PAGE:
Third-quarter data on real estate transaction volumes worldwide reaffirms the view that Asia-Pacific is a hot-spot in global terms.

Transaction volumes in the Asia-Pacific increased 44% to $20.8 billion during the quarter as the region resumed its upward trend. It follows a second-quarter blip blamed on domestic cooling measures brought in by Beijing.

Global transaction volumes also returned, rising 15% quarter-on-quarter to total $303 billion for the past 12 months – a 47% increase year-on-year.

Asia-Pacific accounted for 26% of global volumes in the third quarter, up from 21% in Q2 but down on 29% in the first three months, finds a report by the Asia-Pacific Real Estate Association (Aprea) and Real Capital Analytics (RCA).

“The general trend is a rising one in terms of global transaction volumes and that has been mirrored in Asia,” says Lok So, Aprea’s operations director based in Singapore. “Do we see transactions in Asia continuing to rise? You would expect so. In terms of investible real estate in the world, it is almost a no-brainer that Asia will get the lion’s share of that, driven by China.”

Transactions in China bounced back in the third quarter, up 188% on Q2, although volumes were still only 56% of the first quarter. It comes after an 81% quarter-on-quarter drop in Q2.

Asked about the prospects for China real estate and the likelihood of a similar dampening in future given that market’s dynamics, So said he did not feel in a position to comment on issues such as bubbles.

But he points out: “China’s cooling measures were aimed more at the residential sector, whereas the biggest contributors in terms of dollars and volume are office and retail. Just the sheer volume increase in terms of real estate going forward would suggest transactions would have to follow suit.”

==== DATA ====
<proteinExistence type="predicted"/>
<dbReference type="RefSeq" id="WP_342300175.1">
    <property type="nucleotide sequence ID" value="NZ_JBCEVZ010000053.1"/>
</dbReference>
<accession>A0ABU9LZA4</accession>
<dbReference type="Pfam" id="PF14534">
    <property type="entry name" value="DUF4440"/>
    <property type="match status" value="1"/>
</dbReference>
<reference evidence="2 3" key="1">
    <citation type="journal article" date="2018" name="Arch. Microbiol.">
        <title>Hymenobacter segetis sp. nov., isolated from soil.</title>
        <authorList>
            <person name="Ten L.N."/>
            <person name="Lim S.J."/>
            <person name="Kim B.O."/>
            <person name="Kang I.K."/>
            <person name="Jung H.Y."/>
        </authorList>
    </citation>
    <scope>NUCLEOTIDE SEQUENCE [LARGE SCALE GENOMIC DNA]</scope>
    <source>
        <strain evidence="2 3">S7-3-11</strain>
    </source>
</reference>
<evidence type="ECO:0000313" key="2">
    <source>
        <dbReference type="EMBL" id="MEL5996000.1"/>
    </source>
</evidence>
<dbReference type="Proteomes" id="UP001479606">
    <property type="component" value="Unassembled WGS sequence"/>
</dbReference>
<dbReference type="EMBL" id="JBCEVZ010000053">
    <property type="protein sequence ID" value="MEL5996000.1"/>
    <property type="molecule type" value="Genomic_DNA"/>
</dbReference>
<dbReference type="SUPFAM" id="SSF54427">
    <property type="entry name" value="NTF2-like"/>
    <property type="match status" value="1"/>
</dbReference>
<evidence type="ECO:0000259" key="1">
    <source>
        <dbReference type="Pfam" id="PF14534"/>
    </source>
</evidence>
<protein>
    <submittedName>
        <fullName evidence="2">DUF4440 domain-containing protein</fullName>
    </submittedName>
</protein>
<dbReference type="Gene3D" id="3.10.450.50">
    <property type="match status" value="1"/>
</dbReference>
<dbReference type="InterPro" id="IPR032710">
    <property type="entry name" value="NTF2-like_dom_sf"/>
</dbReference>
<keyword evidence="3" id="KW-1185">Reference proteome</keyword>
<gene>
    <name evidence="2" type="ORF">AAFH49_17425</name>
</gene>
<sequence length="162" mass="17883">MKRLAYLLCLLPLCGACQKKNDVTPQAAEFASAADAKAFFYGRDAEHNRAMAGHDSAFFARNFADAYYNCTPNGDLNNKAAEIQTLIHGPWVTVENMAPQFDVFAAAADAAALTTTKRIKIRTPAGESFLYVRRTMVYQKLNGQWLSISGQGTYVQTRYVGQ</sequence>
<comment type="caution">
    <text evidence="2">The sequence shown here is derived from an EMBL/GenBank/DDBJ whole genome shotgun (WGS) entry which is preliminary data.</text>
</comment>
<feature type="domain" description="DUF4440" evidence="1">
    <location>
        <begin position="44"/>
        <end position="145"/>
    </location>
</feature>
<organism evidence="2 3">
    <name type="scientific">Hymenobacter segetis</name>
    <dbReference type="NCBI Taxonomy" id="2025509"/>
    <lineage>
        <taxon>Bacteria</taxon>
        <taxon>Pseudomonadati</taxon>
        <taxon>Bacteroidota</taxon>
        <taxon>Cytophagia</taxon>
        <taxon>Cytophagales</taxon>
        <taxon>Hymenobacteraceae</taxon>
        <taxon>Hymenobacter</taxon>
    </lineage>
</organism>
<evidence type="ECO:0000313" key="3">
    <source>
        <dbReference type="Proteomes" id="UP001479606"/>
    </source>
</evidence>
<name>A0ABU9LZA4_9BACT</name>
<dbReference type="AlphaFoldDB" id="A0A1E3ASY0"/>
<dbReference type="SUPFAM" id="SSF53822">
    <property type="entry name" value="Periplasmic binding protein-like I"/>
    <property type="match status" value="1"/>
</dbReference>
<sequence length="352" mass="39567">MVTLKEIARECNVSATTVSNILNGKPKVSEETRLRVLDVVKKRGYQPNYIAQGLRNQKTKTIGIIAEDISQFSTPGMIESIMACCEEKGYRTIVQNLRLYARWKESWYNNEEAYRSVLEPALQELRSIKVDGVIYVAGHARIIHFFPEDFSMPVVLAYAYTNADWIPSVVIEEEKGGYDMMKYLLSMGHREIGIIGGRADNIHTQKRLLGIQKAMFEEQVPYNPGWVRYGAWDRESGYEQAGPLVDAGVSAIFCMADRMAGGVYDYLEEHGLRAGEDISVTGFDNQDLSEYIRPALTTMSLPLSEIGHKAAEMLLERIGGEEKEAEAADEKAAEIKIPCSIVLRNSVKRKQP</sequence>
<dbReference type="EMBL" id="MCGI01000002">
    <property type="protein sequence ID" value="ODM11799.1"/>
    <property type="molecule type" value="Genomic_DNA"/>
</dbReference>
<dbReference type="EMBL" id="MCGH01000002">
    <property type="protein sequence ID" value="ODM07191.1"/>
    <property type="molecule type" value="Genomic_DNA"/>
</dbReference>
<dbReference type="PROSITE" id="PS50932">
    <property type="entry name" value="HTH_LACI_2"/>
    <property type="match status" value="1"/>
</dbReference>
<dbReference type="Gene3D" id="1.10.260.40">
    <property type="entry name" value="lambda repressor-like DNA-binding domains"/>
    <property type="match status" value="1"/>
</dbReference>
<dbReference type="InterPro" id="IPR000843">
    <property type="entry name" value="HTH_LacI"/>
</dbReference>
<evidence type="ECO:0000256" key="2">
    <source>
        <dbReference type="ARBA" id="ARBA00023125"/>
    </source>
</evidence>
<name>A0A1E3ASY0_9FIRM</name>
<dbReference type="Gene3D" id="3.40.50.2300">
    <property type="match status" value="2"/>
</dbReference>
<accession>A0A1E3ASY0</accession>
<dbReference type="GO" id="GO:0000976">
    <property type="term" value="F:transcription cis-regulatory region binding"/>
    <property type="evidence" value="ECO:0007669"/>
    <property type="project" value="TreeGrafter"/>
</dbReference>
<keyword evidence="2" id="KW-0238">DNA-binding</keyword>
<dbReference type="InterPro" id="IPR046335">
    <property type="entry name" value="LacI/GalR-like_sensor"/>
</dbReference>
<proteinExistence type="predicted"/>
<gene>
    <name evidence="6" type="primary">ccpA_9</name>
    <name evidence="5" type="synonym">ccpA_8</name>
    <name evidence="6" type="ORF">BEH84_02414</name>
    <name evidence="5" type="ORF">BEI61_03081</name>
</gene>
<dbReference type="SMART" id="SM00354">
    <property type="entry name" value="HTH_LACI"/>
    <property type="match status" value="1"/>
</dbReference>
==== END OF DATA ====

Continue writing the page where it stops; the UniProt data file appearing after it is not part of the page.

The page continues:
Certainly the office sector continued to lead transaction volumes in the third quarter with $9.9 billion, or 48% of the Asia-Pacific total, while it was the retail sector that drove the Q3 rebound in transactions with a 158% jump (although it also led the Q2 plunge).

Importantly, Reits and listed property firms continued to assert themselves as the dominant buyer group in the region in the third quarter, accounting for 37% of known transactions.

By contrast, institutional buyers saw their share of transactions average just 11% over the last three quarters, compared to 28% over the previous 12.

So suggests that the institutional drop-off could simply be a reflection of the increase in buying from listed entities, noting there had also been a number of IPOs launched particularly in Singapore which would have added to public transaction volumes (at the expense of institutional).

But Peter Mitchell, Aprea’s Singapore-based chief executive, notes that Asian pension funds are forecast to have $4.5 trillion in AUM by 2020, with only a fraction of allocation policy directed at real estate at present.

“If you look at US and European investors, they are maintaining their policies of allocations to real estate and to Asia of the kinds they had going into the financial crisis,” he says. “Add Asia’s substantially bigger pool of institutional money [in the future], and the prospects for a sustained increase in activity in Asia look very good.”

Another factor to emerge from the third-quarter figures was that while domestic players continue to dominate buying activity (81%) as well as selling (73%), their market shares were at their smallest level for at least two years.

So suggests this is a reflection that risk appetite is improving and with it the number of offshore investments, both around the world and intra-Asia.

Cross-border transaction activity actually reached its peak in the middle of 2007, when it accounted for about half of overall volume. Asked if Asia was headed back to the 50% mark again, which would leave players exposed to another crisis, So replied: “You would probably hope not.”